In terms of cost though… well. Monopoly is a game that basically sets the frame of reference people have for board games, and it has a massive impact on the reaction people have when they see the price tags associated with hobbyist games. I got my copy of Monopoly for £13 and it comes with a range of little metal minis that would result in a massively over-funded kickstarter if attached to a mediocre wargame. Its RRP is £22 and even that is a bargain. Whenever I play board games with my mother one of the things she always asks is ‘How much did this one cost?’. It’s like she’s trying to innocently interrogate me on my financial incompetence. Every time I have to say something like £50, or £30 on sale I see fascinated horror play across her face. That’s because games like Monopoly and Scrabble are the context against which those answers are assessed. Monopoly is a tremendous value game and it’s a problem for this entire hobby that it should be so.
Overall, we’ll recommend Monopoly in this category.
There is some literacy required during play, but no other formal need for communication. What literacy is required can be handled by a single player.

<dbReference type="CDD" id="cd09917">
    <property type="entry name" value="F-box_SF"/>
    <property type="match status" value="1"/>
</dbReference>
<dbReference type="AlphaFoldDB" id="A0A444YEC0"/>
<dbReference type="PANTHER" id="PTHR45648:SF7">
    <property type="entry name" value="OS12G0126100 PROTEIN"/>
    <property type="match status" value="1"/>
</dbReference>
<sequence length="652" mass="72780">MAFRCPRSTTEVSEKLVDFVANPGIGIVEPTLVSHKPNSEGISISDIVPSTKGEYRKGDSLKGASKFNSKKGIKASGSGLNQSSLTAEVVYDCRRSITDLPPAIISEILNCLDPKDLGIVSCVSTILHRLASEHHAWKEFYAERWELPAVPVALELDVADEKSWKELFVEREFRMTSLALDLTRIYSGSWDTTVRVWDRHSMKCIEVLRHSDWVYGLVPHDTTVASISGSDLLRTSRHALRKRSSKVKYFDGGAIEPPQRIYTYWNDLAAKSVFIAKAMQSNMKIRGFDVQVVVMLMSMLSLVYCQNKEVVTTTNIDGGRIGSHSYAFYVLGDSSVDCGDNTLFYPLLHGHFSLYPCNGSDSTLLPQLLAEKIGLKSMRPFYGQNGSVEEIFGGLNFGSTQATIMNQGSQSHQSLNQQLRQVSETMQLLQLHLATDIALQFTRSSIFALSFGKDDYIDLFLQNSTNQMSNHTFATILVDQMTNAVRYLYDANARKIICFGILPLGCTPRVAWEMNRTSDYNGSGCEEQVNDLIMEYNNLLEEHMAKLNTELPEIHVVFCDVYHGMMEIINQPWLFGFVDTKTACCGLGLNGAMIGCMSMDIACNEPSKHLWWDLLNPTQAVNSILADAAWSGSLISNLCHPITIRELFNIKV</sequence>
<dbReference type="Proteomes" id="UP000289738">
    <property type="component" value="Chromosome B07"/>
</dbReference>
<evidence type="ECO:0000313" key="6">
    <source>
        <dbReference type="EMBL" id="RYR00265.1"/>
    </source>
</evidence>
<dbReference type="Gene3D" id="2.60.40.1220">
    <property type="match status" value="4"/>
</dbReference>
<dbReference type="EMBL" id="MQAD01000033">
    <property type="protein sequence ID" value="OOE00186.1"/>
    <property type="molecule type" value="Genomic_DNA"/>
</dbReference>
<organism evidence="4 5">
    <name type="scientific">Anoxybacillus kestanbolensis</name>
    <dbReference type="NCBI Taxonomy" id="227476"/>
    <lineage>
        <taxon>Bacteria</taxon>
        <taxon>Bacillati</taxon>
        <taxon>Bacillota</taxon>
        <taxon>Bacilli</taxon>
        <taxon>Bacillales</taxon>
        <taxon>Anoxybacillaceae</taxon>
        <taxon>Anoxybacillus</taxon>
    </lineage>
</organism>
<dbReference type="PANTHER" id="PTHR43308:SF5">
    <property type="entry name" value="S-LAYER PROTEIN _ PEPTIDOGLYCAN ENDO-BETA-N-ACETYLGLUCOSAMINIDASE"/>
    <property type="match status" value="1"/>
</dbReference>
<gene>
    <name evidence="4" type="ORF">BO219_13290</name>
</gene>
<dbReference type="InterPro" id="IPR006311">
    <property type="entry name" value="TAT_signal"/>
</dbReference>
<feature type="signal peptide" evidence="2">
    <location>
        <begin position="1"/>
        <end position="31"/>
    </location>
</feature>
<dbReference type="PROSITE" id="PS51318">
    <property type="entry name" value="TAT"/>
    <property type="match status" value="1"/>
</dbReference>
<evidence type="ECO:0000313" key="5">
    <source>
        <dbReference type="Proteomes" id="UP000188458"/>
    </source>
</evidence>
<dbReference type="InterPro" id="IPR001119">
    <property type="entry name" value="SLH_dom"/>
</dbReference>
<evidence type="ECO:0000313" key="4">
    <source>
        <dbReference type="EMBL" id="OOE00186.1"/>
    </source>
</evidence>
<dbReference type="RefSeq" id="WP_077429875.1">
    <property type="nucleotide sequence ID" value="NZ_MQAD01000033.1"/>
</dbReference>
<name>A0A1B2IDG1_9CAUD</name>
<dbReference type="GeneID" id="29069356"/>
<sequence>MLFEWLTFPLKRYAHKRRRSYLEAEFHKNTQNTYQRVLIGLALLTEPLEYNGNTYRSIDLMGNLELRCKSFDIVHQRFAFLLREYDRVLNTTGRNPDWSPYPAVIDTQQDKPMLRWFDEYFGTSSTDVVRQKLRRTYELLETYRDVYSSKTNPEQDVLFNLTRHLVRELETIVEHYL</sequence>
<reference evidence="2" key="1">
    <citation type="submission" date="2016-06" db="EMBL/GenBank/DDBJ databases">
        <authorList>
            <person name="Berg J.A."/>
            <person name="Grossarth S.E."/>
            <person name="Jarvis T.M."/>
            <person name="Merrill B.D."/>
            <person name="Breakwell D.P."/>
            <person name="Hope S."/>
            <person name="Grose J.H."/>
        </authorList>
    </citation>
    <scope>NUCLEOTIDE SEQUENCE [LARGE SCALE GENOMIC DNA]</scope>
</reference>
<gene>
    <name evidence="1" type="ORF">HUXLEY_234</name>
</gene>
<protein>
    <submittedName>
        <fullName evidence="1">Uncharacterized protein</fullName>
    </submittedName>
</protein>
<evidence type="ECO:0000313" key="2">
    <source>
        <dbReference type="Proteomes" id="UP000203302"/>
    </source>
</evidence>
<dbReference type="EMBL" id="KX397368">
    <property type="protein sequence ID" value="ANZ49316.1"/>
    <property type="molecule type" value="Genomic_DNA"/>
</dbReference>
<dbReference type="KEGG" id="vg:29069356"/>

We’ll recommend Monopoly in this category.
The paper money is going to be a particular problem if there’s a combination of physical and visual impairment because the need there will be for a currency solution that is both easy to manipulate and distinct from a tactile perspective, as well as supporting the range of currency values that are routinely used in the game. Anything from a fiver to several thousand might change hands in a single turn.
Monopoly is a very long game… erratically. It might be over in a reasonable period of time but the win condition of Monopoly is a moving target. It doesn’t end in a particular number of rounds or when someone gets enough money. It ends when only one player is left standing and as such there can be a lot of trading rents until eventually someone is worn down through attrition. There’s a speed die that can be used to resolve this issue, but it doesn’t come with the standard version of the game – at least, that’s true of the UK edition. It’s easily a game that can exacerbate issues of discomfort or distress, but not often enough that you can necessarily guard against it. Some games will be over in half an hour. You only really find out half way through, when the various sets are collected and built up, how long you’re likely to be there. It’s a good idea as such to negotiate a secondary win condition that works for everyone at the table.